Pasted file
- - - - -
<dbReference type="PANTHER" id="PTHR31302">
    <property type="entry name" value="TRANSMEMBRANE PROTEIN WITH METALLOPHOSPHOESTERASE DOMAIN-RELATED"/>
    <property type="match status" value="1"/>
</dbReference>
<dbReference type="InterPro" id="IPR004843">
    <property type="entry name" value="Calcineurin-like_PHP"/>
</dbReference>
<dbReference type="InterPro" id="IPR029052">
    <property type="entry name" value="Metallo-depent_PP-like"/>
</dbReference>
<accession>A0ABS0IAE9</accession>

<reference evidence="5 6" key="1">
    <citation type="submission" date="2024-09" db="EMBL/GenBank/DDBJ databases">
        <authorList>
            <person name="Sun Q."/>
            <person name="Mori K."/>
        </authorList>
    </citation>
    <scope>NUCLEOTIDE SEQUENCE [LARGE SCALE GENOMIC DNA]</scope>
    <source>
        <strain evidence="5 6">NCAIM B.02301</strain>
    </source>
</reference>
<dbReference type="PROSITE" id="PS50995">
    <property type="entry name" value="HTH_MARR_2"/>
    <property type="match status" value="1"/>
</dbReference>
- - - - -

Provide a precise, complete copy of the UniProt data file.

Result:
<dbReference type="PANTHER" id="PTHR31302">
    <property type="entry name" value="TRANSMEMBRANE PROTEIN WITH METALLOPHOSPHOESTERASE DOMAIN-RELATED"/>
    <property type="match status" value="1"/>
</dbReference>
<dbReference type="InterPro" id="IPR004843">
    <property type="entry name" value="Calcineurin-like_PHP"/>
</dbReference>
<dbReference type="InterPro" id="IPR029052">
    <property type="entry name" value="Metallo-depent_PP-like"/>
</dbReference>
<accession>A0ABS0IAE9</accession>

<reference evidence="5 6" key="1">
    <citation type="submission" date="2024-09" db="EMBL/GenBank/DDBJ databases">
        <authorList>
            <person name="Sun Q."/>
            <person name="Mori K."/>
        </authorList>
    </citation>
    <scope>NUCLEOTIDE SEQUENCE [LARGE SCALE GENOMIC DNA]</scope>
    <source>
        <strain evidence="5 6">NCAIM B.02301</strain>
    </source>
</reference>
<dbReference type="PROSITE" id="PS50995">
    <property type="entry name" value="HTH_MARR_2"/>
    <property type="match status" value="1"/>
</dbReference>